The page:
ST. GEORGE — One of the long-awaited traditions for most American K-12 students is the high school graduation ceremony. This year will undoubtedly be memorable, as school dismissals and restrictions due to the coronavirus have caused a ripple effect of change.
After Gov. Gary Herbert announced the extension of soft closures until the end of the school year, and the state health department reported they are not anticipating to lift the restrictions on large group gatherings before June 30, the ability to hold a traditional ceremony, even if they waited until June, would not be possible.
Washington County School District communications director Steven Dunham told St. George News as of April 1, there were 2,276 high school seniors in the district and about 90-95% of them are expected to graduate. Coming up with the best plan to accommodate as many students as possible has been a top priority.
“We’ve been on phone calls with superintendents in our region and superintendents up north and the state superintended of schools who told us that the state health department told her that they do not anticipate lifting the restrictions on large group gatherings before June 30,” Dunham said. “What that means for us is that we could not have a traditional graduation ceremony, even if we waited until June.”
St. George News tried to contact the state health department to confirm this but had not heard back at the time of this report.
After much discussion, Dunham said the district has come up with three priorities in order to celebrate the high school class of 2020.
“As of right now, we are going to create a virtual graduation that will include the opportunity for students to walk through their respective school letter. We’ll be contacting them with an appointment time and instruct them when to come to the school wearing their cap and gown so we can videotape that.”
There will be an outline that will detail how the presentation will go and will include comments or a talk from student leadership or valedictorian, principal and a school board member. It would also include recorded performances from the band, orchestra and/or choir.
“We’ve been working with Dixie State University CECTV, and they’re helping us film and livestream this,” he said. “So during the time of the student’s graduation, it will be livestreamed on television, which is free for the graduating senior and his or her family to watch together in the comfort of their home and a digital copy will be provided to each graduate.”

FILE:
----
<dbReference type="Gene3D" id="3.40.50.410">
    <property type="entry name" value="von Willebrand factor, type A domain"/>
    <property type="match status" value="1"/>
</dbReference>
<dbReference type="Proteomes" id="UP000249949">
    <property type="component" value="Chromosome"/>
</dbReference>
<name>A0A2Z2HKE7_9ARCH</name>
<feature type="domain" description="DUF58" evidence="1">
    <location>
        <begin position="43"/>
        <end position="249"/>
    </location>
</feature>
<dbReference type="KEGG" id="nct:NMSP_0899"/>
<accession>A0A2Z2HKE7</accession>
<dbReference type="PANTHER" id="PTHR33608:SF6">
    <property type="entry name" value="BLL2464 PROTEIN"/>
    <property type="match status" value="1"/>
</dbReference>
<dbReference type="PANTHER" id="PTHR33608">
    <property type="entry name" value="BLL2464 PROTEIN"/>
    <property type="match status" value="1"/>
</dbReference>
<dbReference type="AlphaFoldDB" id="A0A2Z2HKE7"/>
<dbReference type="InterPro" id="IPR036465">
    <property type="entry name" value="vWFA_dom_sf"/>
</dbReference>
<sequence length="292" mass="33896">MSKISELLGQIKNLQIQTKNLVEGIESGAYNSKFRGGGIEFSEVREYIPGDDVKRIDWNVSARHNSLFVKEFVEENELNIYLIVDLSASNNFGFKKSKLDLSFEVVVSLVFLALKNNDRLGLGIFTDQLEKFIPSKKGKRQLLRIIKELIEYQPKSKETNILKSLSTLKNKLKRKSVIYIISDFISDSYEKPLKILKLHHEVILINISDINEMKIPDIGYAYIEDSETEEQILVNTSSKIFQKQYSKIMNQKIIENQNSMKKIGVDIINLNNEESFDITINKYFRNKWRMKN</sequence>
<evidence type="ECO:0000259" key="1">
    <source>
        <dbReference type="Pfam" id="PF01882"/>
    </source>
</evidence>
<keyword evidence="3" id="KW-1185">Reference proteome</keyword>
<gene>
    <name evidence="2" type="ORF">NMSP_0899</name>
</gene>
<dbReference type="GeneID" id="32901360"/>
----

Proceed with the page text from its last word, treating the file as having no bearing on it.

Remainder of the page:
The second priority is that as soon as schools are allowed to have students return, which they anticipate would be July or August, senior graduates may be invited back for a recognition ceremony and photo opportunity at their schools.
And finally, the third priority is that in the case that restrictions are lifted early, and people are allowed to gather in groups in June, “we will forgo the virtual graduation and immediately plan a traditional ceremony to be held at each high school’s football field,” he said.
Right now, they have to plan for the virtual ceremony because it’s going to take time to prerecord and get everything in place, especially if they are going to call each student up one by one. They will also have to sanitize in between each student.
The big question they are getting regularly is, Dunham said, is “why not wait until August?”
“Because we feel we would miss upwards of 50% of our students,” he said. “Because so many of the youth in our community either serve missions or will be going away to school. If we wait until August, those students will miss out. And then we would have their frustration of ‘well, why didn’t you include me?'”
He said they thought about allowing schools to do their own thing to an extent, but that would lead to inconsistencies where some students would feel short-changed.
As of right now, graduation dates will remain the same as they are scheduled, but this could change, Dunham said.
Copyright St. George News, SaintGeorgeUtah.com LLC, 2020, all rights reserved.